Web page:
Founded in 2015, and born out of Tory’s previous meat sales platform startup Butcherman, Foodbomb aggregates food suppliers onto a single platform. It means cafes and restaurants can order produce from one place, and much more efficiently.
When Tory filled out the Smart50 application form back in June, he said the startup had more than 100 active customers (ordering once a month or more), 30 suppliers on the platform, and was processing about 500 transactions every month.
Now, “you can basically triple those numbers”, he tells StartupSmart.
And the vast majority of this growth has been organic, Tory adds. While he and the team have tested out Facebook and LinkedIn to see what may or may not work for Foodbomb, their marketing drive so far has been “very limited”, Tory says.
Early customers have started using Foodbomb for more of their produce, and more and more people who registered early are starting to use the platform more regularly.
“Referrals are starting to kick off,” Tory says.
In some instances, a supplier has approached Foodbomb to list on the platform because a restaurant has asked them to, meaning word is spreading through the hospitality network.
“It’s all going to plan,” Tory adds.
Speaking to StartupSmart, Foodbomb’s head of growth and strategy — and Tory’s right-hand man — Josh Goulburn, explains a lot of restaurateurs and others in the hospitality industry know each other well.
“It’s quite a network … we knew the whole referral thing would be relatively important at some point,” he adds.
Tory also notes the importance of trust. You can have a great service, but until a few people vouch for it, others may be reluctant to sign up.
“As soon as a friend is on it, they’re on very quickly,” he says.
“The more the word spreads, the quicker we’re growing,” he adds.
However, for Goulburn, growth isn’t defined purely through user numbers. He also pays close attention to each customer’s total produce expenses, and how much of it is spent with Foodbomb.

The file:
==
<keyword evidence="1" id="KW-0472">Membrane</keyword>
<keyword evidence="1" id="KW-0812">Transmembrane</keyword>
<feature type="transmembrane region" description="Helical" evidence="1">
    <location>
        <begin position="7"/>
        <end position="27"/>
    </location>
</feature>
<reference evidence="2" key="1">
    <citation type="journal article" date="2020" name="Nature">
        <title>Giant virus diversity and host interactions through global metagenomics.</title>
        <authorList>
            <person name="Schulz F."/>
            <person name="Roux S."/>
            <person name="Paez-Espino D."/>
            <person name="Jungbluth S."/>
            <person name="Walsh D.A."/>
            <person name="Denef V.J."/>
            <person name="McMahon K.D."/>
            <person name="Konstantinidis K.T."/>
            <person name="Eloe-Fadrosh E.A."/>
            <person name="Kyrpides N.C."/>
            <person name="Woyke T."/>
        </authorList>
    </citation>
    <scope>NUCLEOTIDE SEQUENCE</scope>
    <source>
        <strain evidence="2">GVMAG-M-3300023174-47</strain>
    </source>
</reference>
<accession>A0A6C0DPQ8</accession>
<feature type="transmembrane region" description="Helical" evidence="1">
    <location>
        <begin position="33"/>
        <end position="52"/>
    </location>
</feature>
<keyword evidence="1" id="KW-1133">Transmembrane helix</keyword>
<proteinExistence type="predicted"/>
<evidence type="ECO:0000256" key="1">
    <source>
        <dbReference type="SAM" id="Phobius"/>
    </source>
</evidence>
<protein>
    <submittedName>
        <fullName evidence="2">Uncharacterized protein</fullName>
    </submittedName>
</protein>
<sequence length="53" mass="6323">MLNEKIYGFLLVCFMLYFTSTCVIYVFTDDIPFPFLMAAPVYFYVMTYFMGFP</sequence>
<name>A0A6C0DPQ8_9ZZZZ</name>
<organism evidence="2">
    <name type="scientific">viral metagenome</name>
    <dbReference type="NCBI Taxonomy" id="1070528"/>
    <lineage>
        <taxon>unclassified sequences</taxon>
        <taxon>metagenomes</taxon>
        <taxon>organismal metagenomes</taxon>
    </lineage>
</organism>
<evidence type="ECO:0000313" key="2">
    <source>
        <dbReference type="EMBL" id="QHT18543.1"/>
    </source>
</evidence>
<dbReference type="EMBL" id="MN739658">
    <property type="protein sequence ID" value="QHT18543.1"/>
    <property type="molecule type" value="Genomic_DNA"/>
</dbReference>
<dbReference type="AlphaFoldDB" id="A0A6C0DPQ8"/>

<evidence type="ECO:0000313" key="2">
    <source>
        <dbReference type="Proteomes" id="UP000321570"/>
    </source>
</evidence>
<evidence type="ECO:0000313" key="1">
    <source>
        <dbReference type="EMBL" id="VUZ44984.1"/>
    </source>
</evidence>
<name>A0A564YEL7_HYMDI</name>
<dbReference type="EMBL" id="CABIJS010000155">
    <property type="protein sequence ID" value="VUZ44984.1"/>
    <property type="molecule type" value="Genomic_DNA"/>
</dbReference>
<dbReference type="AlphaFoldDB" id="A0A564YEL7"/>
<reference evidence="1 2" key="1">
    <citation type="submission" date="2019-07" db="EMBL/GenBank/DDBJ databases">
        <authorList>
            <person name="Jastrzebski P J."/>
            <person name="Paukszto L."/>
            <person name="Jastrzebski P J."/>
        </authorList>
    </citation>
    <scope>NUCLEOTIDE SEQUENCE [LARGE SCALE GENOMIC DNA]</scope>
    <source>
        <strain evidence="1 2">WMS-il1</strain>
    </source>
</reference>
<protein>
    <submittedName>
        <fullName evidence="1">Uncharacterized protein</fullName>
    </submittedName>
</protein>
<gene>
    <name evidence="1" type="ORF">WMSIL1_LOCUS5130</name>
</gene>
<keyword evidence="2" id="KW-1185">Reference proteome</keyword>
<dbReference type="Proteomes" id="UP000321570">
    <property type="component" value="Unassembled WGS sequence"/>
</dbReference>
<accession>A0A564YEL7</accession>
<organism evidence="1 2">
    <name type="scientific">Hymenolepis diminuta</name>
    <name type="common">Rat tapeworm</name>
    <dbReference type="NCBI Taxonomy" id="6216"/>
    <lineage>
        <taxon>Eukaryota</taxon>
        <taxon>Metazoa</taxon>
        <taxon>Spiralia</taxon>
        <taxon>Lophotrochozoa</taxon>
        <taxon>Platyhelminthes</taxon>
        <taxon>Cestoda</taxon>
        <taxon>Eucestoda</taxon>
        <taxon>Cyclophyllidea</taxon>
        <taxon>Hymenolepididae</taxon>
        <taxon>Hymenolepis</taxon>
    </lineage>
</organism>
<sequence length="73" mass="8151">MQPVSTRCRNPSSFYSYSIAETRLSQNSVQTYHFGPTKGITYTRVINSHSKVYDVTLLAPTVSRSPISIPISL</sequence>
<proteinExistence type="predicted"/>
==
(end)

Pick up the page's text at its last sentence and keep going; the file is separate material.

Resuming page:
While customers may have initially signed up to order fruit and veg, once they trust the platform they often move on to also order meat and seafood, and even dry goods and standard pantry items.
“The share of wallet just increases dramatically,” Josh says.
“That’s how I define growth.”
Foodbomb is now gearing up to a seed funding round, and while Tory is unable to go into much detail, he says there are more features to come next year, focused on growing the supplier base and improving functionality and user experience. The startup also has plans to move into the Melbourne market.
“We have a few tricks up our sleeve,” Tory says.
However, with VC funding comes responsibility, Goulburn adds.
“With that comes a bit more structure … we’ve got some goals and objectives we need to meet,” he says.
“We’ve got our strategy in place, and the next 12 months is very much about executing on that.”
When it comes to running an early-stage startup, Tory stresses the importance of good governance and “getting things in line”.
Some startups tend to focus on raising and bringing investors on board.
“Opinionated money can often distract founders and teams from focusing on their objectives,” he says.
Rethinking these shareholder relationships later down the line can then cost startups a significant amount of time and money, he adds.
From Goulburn’s point of view, startup growth starts with the product.
“It’s one thing to understand the problem you’re solving, but you need to build the product to solve it,” he says.
That said, there’s no one thing that will set a startup apart.
“It’s the sum of all parts,” Gouldburn adds, “there are so many moving parts”.